Govt wants to agree with IMF as quickly as possible, Fellegi says
The government is aware of the gravity of the situation and of what is stake in talks with the International Monetary Fund, minister without portfolio Tamas Fellegi, who is to head Hungary’s delegation at the talks, said on Thursday.
Mr Fellegi said the government’s firm intention is to conclude an agreement as quickly as possible.
The minister without portfolio added that the developments of recent days have not changed the key issue. The government debt remains the main problem, he said.
Mr Fellegi said "we managed to substantially reduce the government debt in the past 18 months, but the forint exchange rate is also a major problem".
Mr Fellegi added "we are not putting our head in the sand, we can see the connections".
Mr Fellegi confirmed that the government wants to finance the country primarily from the markets.
Mr Fellegi said that the government respects the independence of the Hungarian National Bank, which is why National Bank of Hungary Deputy Governor Ferenc Karvalits is participating in talks with the IMF next week.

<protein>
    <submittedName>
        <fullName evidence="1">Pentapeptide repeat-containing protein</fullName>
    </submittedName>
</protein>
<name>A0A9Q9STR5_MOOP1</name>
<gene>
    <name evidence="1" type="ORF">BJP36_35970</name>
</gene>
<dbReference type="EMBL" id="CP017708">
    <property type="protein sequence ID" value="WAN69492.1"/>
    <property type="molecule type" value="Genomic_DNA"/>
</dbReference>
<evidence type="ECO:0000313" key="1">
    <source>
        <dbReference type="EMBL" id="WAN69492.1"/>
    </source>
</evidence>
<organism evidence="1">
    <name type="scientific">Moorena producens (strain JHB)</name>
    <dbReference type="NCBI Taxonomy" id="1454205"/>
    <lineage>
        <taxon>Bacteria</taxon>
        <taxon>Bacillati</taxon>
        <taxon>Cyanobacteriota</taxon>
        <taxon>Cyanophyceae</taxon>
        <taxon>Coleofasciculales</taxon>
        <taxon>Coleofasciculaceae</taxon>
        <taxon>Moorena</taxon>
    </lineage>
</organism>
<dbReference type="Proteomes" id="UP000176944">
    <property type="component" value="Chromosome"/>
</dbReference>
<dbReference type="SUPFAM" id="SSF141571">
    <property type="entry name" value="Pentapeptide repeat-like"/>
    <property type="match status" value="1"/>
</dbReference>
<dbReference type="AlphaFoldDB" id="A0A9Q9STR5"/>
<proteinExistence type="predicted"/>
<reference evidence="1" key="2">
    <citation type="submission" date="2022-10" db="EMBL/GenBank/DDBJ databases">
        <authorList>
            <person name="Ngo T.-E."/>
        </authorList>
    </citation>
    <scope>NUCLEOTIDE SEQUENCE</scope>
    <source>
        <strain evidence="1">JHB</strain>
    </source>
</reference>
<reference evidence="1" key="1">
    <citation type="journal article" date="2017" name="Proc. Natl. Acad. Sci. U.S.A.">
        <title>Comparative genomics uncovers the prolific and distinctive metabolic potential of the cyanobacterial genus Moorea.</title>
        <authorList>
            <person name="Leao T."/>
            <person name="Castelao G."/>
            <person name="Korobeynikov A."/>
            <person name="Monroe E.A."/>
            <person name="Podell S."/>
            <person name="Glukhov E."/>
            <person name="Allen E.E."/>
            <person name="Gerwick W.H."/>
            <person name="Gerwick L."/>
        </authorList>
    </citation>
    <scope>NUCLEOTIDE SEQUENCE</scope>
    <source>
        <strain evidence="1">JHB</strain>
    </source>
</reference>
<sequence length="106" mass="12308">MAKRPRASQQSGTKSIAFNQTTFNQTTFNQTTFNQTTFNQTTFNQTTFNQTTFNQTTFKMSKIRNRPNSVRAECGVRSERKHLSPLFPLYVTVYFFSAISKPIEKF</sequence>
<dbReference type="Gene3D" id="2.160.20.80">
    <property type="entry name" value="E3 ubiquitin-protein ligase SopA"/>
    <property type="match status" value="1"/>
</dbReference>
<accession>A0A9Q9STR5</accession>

Mr Fellegi said that the government has made it clear that it is prepared to discuss any issue with the IMF without preconditions, adding that this does not mean that the government is prepared to accept all conditions. He added that a kind of "precautionary stand-by credit" would be acceptable for Hungary, credit that would not necessarily be tapped right away.
He said Hungary’s government was ready to compromise on the possible form of the agreement with the IMF and EU, adding that possible negotiations on a stand-by arrangement had always been part of his mandate.
Mr Fellegi said the government was of the view the country needed an agreement that could provide a safety net.
Christoph Rosenberg, Mission Chief on Hungary said last week in a reply to a Reuters question on whether talks with Hungary would resume in January, that the IMF had informed the government that given Hungary’s vulnerabilities, a Stand-By Arrangement (SBA) with agreed conditionality would be the best for the country.
"Because Hungary does not face an imminent financing need, such an arrangement can be treated as precautionary. Preparatory work on a program cannot continue until the government indicates that it is willing to proceed on the basis of an SBA", Mr Rosenberg said.
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